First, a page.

(Photo courtesy of the Reynolds Mansion B&B and its inkeepers, Tricia and Mike Andriaccio)


General Description:

"The Reynolds Mansion, now a luxury hotel in Pennsylvania, was completed in 1885 by Major William Frederick Reynolds, a wealthy businessman, landowner, and banker.* The home is of the late Victorian period featuring an eclectic blend of Gothic, Italianate, and Queen Anne styles. The stone for the exterior was quarried by the Hummelstown Brownstone Company in Hummelstown, PA. Due to its purple or blue cast, it is referred to as blue brownstone. ...Entering through the lavish marble foyer complete with infinity mirrors and an original gas lamp, guests discover the period-specific grand common areas including the living room, billiard room, dining room, and Snuggery (a room where gentlemen retired to enjoy brandy and cigars). Interior details of the Mansion include classic mirrors, handcrafted woodwork, stained glass windows, detailed molding, and inlaid parquet floors of which no two are the same. The woodwork of the Mansion is a very interesting part of the construction. The paneled ceiling in the main hall is a rich walnut, as well as the staircase which is hand carved and adorned with a brass lamp on the newel post. The dining room, however, features chestnut wood, which is warm, inviting, and light. Perhaps most interesting is the use of pressed plaster, stained to look like wood, used in the billiard room as molding. ...The mansion boasts 13 fireplaces, adorned with original ornate tiles... ."1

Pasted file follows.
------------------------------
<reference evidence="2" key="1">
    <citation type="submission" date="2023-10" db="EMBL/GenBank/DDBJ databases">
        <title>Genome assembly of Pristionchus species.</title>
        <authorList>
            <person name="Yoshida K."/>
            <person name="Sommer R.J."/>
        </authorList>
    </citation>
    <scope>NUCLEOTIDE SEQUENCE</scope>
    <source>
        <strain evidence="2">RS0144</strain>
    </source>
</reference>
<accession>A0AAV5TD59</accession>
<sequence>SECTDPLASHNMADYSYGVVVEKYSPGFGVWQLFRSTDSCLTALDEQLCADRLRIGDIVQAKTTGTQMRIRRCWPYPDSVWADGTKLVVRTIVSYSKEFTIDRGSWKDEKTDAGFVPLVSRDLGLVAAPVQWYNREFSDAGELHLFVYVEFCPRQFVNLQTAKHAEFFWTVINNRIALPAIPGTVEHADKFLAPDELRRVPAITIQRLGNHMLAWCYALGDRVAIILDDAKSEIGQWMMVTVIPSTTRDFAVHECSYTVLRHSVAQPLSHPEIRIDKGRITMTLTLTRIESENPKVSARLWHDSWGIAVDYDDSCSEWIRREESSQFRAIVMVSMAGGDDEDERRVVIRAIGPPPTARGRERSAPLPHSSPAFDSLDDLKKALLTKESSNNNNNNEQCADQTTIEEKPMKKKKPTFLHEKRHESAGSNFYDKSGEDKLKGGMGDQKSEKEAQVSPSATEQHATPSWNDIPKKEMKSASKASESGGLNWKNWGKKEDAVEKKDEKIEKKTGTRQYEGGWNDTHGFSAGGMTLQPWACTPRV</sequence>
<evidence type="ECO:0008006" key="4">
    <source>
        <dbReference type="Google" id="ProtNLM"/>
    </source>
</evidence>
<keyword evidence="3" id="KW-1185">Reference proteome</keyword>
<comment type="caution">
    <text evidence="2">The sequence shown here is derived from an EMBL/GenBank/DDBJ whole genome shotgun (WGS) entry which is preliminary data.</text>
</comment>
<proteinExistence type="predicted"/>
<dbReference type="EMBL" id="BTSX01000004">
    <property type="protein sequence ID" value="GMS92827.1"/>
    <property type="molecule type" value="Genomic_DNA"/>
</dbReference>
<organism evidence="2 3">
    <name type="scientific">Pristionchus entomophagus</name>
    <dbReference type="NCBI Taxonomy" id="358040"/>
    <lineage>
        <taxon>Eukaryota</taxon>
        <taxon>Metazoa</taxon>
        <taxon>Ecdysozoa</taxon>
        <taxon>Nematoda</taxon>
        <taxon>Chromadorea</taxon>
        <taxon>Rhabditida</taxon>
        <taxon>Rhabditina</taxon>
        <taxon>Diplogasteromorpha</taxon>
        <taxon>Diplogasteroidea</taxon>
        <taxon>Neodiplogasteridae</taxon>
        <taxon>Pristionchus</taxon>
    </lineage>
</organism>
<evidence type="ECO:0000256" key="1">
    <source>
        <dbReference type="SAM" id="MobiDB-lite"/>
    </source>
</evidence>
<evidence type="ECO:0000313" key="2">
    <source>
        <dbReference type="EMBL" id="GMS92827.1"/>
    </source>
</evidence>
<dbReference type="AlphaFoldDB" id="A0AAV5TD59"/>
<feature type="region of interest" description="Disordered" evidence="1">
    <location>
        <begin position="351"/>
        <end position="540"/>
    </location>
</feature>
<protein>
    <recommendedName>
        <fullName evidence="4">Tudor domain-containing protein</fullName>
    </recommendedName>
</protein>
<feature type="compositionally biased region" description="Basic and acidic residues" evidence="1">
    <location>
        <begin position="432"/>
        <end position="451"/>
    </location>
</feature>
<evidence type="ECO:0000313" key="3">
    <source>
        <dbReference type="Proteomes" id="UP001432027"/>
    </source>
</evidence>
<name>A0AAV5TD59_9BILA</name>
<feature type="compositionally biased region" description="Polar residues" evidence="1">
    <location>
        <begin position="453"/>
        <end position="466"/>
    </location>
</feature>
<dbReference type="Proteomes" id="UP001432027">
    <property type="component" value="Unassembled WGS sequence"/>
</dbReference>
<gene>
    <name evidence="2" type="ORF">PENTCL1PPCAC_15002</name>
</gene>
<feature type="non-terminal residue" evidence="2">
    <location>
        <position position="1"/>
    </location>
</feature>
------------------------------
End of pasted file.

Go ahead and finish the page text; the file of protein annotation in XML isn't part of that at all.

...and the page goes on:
* "...the mansion had originally been built in 1885 by Major William Frederick Reynolds [d. 1893] who was responsible for establishing the bank firm, W.F. Reynolds and Company. Major Reynolds never married nor had any heirs to will his estate to, so when he died it passed on to his cousin Colonel W[illiam] Frederick Reynolds. Colonel Reynolds, also a great entrepreneur, established the Pennsylvania Match Company which eventually went out of business due to competition from cigarette lighter manufacturers. [The match factory is now the home of the American Philatelic Society.]"2 "The design [of the mansion] was inspired by Frank Furness, a well known architect of his day."3